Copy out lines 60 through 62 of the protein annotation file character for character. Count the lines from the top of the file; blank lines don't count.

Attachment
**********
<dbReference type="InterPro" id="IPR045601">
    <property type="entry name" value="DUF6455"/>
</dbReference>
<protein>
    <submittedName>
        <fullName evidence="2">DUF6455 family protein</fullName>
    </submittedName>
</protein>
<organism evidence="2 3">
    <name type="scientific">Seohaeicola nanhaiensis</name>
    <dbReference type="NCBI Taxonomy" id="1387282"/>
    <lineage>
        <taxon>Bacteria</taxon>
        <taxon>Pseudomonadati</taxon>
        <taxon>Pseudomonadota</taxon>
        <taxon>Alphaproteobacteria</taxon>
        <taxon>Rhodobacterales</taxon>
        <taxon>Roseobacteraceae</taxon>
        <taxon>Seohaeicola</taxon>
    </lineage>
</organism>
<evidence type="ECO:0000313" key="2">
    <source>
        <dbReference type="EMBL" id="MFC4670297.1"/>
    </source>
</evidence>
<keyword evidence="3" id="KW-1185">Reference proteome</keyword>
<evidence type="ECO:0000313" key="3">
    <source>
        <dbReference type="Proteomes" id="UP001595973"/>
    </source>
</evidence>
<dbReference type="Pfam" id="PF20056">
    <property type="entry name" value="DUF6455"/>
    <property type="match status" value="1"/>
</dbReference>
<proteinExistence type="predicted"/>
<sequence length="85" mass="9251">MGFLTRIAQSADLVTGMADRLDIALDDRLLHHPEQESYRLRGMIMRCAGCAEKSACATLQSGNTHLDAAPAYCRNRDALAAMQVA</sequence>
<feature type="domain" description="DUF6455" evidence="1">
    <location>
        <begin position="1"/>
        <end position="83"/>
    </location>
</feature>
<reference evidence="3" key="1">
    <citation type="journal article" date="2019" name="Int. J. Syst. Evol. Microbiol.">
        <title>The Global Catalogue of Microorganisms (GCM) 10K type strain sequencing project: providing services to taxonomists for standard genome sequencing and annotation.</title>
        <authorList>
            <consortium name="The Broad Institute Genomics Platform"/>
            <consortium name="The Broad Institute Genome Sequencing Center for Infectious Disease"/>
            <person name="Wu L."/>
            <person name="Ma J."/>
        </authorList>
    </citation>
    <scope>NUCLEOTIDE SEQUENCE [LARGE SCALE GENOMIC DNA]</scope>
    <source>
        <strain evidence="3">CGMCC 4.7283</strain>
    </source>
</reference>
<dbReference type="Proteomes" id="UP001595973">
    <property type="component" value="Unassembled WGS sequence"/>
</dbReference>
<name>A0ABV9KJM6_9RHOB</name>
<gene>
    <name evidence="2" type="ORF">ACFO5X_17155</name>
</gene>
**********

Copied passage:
<dbReference type="Proteomes" id="UP001595973">
    <property type="component" value="Unassembled WGS sequence"/>
</dbReference>